Being grotesque for the sake of unnerving an audience is not, to my recollection, a tenant of great filmmaking. The unspoken truth of “shocksploitation” is that the audience will invariably splinter into one of two camps.

The first, and I'd imagine the more sizable of the two, will scoff at the immorality of it all and leave. The second, however, will feel a sick perversion possessing them, arresting their conscience and daring them to bear witness to all that has yet to unfold. If you fancy yourself the latter, then perhaps “Terrifier 2” has something for you. If the kills don't upset you, the characters certainly will.

“Terrifer 2” is the story of Victoria Heyes (Samantha Scaffidi), a teenage girl with a dead dad and volatile homelife, being stalked by Art the Clown (David Howard Thornton), a ghastly figure who appeared extensively in her father’s journal throughout the fraught end of his days. By fraught, I mean he had a brain tumor which predisposed him to bouts of anger during which he would abuse his family, before eventually wrapping his car around a pole in a drunken stupor.

None of that really matters, though, as nothing in this film really matters. The filmmakers make only minimal mentions of those parts of Victoria's life in hopes of eliciting unearned sympathy from the audience. This is likely due to their inability to write characters the average audience member would be inclined to care about. Victoria’s brother is a socially maladjusted edge lord, as evidenced by his tasteless praise of a Nazi doctor, and their mother is cruel, which is only known because her son says so.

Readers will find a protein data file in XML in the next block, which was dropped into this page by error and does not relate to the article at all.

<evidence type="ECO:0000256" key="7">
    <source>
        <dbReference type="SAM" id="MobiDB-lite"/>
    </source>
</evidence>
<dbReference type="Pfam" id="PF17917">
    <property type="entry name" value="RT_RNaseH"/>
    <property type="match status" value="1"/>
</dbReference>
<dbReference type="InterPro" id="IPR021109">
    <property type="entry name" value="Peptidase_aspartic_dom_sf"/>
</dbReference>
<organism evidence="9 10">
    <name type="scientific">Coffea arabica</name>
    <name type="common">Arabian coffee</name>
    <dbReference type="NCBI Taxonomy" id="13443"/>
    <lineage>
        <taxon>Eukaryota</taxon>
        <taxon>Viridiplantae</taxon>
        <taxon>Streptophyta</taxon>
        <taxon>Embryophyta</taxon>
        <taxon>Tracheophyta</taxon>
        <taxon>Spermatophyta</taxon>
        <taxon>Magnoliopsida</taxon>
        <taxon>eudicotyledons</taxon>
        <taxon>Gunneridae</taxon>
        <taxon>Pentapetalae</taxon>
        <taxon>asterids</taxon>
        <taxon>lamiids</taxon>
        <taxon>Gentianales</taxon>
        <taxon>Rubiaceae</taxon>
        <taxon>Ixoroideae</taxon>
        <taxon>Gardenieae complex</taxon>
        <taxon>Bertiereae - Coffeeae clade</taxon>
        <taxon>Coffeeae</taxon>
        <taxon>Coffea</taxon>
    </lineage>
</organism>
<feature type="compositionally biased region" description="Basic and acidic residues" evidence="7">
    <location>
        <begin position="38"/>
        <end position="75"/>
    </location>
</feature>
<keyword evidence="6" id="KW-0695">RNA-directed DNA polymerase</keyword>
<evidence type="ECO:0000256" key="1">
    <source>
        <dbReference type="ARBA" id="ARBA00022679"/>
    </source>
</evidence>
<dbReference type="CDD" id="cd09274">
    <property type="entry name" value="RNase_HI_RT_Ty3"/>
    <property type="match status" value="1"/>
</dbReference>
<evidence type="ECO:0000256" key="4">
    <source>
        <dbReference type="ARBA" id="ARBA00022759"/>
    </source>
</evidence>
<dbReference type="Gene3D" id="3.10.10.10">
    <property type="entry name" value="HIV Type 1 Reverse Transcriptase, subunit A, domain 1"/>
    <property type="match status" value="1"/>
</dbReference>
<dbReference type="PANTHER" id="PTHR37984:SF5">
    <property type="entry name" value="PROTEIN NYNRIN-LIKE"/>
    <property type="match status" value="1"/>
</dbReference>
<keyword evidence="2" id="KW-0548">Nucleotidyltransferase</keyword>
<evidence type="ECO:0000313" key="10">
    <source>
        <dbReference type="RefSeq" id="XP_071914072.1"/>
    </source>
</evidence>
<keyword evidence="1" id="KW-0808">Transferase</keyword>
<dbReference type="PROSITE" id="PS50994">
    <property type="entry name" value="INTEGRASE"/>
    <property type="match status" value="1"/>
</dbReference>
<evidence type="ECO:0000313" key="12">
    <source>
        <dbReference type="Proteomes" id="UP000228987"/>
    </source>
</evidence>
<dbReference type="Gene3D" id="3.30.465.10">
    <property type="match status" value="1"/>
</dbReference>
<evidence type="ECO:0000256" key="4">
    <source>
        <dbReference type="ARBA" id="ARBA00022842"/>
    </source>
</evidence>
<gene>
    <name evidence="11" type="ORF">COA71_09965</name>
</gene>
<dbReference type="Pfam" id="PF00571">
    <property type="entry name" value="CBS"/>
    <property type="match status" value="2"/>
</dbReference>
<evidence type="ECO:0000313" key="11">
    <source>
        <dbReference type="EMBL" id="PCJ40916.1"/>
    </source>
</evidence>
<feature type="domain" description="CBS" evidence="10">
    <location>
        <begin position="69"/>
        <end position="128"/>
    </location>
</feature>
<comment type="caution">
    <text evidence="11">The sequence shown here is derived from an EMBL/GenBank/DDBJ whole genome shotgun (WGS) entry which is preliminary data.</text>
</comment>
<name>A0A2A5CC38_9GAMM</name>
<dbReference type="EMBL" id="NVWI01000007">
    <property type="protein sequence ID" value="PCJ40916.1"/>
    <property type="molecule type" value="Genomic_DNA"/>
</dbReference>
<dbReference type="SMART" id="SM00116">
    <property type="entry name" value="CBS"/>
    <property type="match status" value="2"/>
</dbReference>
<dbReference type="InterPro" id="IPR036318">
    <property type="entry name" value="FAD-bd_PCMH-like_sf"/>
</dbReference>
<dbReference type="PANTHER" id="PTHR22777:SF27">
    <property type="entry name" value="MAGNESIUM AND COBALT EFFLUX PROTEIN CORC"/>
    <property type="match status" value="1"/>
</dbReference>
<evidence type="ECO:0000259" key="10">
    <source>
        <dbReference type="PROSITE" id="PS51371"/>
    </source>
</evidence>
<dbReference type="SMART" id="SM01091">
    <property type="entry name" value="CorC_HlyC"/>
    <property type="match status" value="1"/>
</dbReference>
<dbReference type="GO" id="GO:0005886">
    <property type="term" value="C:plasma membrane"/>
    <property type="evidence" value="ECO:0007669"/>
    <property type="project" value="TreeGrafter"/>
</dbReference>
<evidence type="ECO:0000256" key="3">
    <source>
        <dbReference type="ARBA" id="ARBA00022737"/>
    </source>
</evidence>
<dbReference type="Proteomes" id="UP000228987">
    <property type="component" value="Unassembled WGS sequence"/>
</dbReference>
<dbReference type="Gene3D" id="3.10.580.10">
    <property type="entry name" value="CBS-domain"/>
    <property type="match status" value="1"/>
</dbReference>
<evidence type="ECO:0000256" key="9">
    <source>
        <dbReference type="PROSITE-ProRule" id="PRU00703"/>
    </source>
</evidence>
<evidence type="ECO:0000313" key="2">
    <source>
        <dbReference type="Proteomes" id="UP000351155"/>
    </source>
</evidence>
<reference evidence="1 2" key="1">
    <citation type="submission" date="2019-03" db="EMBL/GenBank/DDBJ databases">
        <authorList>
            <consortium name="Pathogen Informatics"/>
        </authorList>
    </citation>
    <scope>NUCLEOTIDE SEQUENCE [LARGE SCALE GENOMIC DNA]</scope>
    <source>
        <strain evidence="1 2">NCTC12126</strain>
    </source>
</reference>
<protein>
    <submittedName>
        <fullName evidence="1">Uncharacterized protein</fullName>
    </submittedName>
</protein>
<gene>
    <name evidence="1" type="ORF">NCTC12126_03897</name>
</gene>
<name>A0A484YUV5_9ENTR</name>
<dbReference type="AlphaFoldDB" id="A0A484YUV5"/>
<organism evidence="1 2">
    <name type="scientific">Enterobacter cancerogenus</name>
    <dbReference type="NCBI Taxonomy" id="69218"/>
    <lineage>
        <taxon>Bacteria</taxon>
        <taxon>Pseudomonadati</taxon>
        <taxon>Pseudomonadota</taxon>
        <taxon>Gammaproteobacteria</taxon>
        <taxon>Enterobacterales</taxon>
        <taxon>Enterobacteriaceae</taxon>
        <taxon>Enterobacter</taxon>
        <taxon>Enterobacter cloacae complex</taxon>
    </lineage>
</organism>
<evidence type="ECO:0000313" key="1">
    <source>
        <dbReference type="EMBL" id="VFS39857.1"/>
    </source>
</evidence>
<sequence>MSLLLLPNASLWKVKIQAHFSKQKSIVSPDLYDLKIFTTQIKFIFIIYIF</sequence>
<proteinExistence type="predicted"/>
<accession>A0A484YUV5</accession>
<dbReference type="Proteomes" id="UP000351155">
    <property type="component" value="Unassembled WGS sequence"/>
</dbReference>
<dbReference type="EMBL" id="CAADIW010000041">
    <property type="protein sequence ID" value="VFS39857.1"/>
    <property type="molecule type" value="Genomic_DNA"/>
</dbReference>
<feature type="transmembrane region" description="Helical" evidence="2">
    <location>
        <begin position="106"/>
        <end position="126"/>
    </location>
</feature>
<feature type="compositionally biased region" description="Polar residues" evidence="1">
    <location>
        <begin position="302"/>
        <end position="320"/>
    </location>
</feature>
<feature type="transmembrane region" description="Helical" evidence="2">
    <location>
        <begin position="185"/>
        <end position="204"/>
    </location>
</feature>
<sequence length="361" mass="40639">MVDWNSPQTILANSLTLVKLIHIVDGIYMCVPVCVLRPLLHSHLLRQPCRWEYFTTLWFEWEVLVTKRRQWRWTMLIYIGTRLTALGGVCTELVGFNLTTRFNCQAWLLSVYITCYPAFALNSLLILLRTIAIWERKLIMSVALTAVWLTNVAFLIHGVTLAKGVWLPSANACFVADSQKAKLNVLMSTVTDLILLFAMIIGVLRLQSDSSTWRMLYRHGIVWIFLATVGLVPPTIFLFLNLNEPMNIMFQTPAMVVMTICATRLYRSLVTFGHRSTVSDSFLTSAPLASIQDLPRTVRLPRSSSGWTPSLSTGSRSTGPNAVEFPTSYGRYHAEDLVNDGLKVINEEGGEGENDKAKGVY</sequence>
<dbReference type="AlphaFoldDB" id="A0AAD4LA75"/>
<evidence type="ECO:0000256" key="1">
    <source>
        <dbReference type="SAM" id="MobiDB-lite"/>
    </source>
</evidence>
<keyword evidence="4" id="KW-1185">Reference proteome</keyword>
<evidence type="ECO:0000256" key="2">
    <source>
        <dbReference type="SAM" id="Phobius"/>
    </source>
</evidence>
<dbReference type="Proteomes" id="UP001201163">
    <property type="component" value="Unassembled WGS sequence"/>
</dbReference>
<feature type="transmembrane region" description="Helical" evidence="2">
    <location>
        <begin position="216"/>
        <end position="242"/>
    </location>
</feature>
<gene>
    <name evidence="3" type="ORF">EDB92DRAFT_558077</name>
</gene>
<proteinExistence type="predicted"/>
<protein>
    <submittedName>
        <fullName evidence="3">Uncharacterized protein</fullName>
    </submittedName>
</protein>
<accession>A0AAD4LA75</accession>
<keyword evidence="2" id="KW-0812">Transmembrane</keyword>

Everything about the premise of the film is agonizingly lazy because the director Damien Leone made it seem like he had no desire to make a film about prey. Instead, the movie was more concerned with the predator, the aforementioned Art the Clown.

Art the Clown is the crowning achievement of this movie. His mannerisms and the jubilee with which he dispatches his victims is all supremely engaging, the first time at least. However, this is not a short film, eclipsing the two-hour mark in a leaden fashion. Throughout much of the film’s third act, I sat perched on the edge of my seat, not out of exhilaration, but in hope that the movie was arriving at a logical conclusion. However, the film lurched onwards, coasting off the fumes of an exceptionally finite fuel reserve it had long since exhausted.

“Terrifier 2” is a nasty film, full of nasty characters, words and emotions. Leone and company revel in nondescript locales in which faceless fodder find themselves at the mercy of Art. Nothing about “Terrifier 2” is interesting beyond the morbid excess of it all. I imagine a similar result could have been achieved had one given a 12-year-old boy unrestricted access to the internet, the film’s quarter-million dollar budget and a camera.

I’d give “Terrifier 2” a rating of 3/10. After you've acclimated your palette to this film, the visuals no longer serve to unnerve. Instead, a far more deplorable sensation creeps up on you: boredom.